Archive | December, 2012

The Great Earl’s Court Novel

17 Dec

P1060685I’d say on balance that most people would like to romanticise the place they live in. I, of course, am no exception to this, and have spent (wasted?) countless hours trying to establish literary and cinematic connections with my corner of the Smoke. In all honesty, I can state with authority that knowing the myths that come with the territory hasn’t really got me very far, but it has- and this is a big ‘but’- made trips to the shops that little bit more exciting.

My locale is hardly the most “vibrant” of urban settings, but it is surprisingly rich in cultural connotations. From the block of flats where Catherine Deneuve has her meltdown in Polanski’s Repulsion to the bric à brac shop where Nicola Six holds down a brief job in Martin Amis’ London Fields, this part of West London has enough micro-landmarks to fill an Iain Sinclair anthology. The other night, I was preparing to get off the Tube at Earl’s Court station when I reached a page of the book I was reading that placed me just metres away from where the narrator was standing:

Our basement flat was in a side street not far from the Earl’s Court Road, just a few minutes’ walk from the tube station. It was a lively area, a little overcrowded, a little seedy; its restless bustle and activity could sometimes be a little overwhelming, but this afternoon it really lifted my spirits. Suddenly, I began to feel, for the very first time, that I might be setting out on a great adventure.

My eyes lit up at this passage from Jonathan Coe’s Thatcher-era roman-not-quite-à-clef What a Carve Up!. Better still, he goes on to describe precisely the journey I had just made in reverse:

Getting from Earl’s Court to St Pancras required a tedious journey of twenty minutes on the Picadilly Line. As usual, I had a book open in my hands, but I couldn’t concentrate on it.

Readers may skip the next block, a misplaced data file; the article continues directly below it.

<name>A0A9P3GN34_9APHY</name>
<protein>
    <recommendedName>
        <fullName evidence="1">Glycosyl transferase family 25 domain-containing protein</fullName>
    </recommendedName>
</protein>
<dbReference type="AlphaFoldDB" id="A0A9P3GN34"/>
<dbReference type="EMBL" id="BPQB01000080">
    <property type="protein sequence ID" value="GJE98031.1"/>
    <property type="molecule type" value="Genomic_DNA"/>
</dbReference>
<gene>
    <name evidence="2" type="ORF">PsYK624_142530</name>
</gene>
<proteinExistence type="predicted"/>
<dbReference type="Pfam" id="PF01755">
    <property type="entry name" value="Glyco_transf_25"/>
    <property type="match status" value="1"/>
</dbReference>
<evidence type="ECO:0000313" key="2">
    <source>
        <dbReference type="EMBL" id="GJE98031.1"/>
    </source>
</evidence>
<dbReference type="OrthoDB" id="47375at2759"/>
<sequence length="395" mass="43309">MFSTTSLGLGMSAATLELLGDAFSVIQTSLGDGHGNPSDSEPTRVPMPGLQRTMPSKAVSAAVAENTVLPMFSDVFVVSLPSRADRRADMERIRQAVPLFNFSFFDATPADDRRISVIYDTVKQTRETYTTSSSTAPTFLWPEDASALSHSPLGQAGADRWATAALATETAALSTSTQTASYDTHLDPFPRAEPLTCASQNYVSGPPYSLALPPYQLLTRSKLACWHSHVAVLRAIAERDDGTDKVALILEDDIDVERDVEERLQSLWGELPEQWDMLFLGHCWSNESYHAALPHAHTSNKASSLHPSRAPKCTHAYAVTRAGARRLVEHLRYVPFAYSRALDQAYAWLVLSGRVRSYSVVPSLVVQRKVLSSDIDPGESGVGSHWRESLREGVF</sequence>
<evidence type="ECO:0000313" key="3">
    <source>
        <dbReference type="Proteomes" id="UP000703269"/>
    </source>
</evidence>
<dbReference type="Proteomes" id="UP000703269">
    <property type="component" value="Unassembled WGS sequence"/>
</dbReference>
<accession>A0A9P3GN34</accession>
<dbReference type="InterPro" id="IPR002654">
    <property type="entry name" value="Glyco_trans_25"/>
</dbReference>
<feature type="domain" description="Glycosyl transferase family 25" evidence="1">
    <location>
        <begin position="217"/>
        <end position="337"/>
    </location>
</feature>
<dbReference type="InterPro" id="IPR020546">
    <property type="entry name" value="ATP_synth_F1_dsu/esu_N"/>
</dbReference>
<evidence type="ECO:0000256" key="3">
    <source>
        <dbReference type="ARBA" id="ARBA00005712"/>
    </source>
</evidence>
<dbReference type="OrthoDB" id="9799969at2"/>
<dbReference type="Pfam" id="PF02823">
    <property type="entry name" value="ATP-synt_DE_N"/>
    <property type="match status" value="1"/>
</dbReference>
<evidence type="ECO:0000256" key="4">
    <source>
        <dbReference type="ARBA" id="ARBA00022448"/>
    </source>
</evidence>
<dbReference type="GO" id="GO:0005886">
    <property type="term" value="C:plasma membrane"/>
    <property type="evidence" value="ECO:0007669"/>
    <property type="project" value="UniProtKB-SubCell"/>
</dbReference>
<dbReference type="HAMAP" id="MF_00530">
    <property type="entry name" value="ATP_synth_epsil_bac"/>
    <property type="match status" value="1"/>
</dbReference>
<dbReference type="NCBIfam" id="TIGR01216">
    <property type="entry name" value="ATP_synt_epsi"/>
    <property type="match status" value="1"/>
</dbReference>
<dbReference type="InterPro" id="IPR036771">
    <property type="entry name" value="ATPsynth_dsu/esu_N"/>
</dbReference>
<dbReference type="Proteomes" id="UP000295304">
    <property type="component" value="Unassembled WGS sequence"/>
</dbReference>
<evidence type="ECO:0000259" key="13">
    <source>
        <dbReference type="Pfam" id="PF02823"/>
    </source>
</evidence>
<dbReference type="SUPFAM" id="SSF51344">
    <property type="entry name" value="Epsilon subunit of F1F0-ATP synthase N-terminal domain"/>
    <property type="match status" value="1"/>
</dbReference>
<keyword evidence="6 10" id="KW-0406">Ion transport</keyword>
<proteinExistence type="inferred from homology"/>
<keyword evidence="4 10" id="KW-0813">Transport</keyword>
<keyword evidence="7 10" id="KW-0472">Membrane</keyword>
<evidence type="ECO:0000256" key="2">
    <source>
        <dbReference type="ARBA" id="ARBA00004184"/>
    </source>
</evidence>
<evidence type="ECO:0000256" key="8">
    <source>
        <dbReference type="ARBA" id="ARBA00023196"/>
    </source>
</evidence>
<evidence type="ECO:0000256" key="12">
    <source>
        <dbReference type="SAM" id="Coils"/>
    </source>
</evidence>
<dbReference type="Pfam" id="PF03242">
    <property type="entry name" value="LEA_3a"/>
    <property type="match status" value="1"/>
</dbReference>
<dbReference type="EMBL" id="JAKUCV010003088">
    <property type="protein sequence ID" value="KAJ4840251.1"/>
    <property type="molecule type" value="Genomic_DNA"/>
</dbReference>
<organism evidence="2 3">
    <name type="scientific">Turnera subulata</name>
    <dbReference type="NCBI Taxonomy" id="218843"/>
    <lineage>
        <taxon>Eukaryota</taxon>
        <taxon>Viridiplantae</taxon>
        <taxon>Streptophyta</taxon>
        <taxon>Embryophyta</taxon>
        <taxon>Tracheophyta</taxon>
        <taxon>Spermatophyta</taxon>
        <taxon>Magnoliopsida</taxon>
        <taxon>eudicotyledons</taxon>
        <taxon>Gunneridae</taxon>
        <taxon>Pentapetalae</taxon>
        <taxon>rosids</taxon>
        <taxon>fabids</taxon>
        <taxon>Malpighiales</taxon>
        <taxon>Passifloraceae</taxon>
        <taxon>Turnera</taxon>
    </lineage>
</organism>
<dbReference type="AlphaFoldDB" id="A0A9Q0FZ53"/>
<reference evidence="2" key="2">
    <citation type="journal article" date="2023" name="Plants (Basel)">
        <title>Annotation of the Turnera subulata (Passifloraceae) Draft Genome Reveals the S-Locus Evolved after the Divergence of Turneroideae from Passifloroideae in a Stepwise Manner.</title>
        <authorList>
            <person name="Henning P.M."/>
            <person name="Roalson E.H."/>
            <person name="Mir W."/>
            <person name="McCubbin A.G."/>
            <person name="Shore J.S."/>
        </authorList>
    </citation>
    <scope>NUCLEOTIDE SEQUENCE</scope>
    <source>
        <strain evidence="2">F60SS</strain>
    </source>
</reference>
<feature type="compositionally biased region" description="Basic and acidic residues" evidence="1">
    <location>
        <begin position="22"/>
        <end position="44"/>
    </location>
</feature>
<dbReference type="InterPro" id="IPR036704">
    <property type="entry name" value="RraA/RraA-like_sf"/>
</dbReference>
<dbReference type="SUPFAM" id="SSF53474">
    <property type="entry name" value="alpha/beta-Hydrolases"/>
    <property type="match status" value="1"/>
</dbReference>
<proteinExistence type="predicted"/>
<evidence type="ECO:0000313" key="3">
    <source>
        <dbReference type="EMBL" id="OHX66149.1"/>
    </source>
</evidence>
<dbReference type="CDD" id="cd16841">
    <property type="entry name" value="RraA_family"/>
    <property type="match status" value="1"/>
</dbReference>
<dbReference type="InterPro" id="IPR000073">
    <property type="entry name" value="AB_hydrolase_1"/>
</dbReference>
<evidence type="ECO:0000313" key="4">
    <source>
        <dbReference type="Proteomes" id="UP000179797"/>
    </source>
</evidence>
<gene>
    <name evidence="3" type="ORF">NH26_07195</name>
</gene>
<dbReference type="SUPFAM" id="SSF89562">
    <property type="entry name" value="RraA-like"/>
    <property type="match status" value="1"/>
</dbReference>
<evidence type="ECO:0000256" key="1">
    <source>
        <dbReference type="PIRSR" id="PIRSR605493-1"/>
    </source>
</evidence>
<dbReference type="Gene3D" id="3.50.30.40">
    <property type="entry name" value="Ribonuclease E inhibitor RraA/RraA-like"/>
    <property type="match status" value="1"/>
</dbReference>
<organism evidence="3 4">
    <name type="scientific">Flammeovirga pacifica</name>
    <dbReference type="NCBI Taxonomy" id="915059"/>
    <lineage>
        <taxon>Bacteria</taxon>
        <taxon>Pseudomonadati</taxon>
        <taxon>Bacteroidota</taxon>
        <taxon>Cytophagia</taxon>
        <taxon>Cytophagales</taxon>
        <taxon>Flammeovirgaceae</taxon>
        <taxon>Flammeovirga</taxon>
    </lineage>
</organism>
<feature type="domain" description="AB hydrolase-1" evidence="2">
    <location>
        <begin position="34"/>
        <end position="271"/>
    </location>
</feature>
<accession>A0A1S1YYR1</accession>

Wow! He was, like, on the same train as me, just going the opposite direction! In 1982! I had a book I hadn’t been concentrating on, too- and it was this book! Of all the coincidences, etc, etc… you see my point. It’s all quite fun, if a bit… aimless. Regular readers should by now expect nothing else.

Anyway, Jonathan Coe is far from the first novelist to transcribe Earl’s Court and its environs into literary narrative. As far as my limited knowledge strecthes, the first truly great Earl’s Court novel is probably Patrick Hamilton’s Hangover Square, published in 1941 and set several years before, when Moseleyite blackshirts pranced up and down the already-congested thoroughfares of SW5. I was explaining to someone today that I read it shortly after arriving in the area, and immediately identified with its aimless, alcoholic protagonist George Harvey Bone. If you’ve read the novel, you’ll realise that this was probably rather unhelpful. Hanging around the pubs of the Earl’s Court Road- The Prince of Teck, The King’s Arms, Ashbee’s- looking a bit sad started to feel like a grim duty. Then somebody told me that it was stupid to blindly take messages from books. I blindly took the message from them and started hanging around the pubs of Soho looking a bit sad instead.

This is incidental, though; magnificent as Hangover Square is, it is not the great Earl’s Court novel. That mantle falls to another work written about an area unrecognisable from Hangover Square’s SW5 in all but its bedsitting transience, a London book as demanding and subtle as any I have ever read.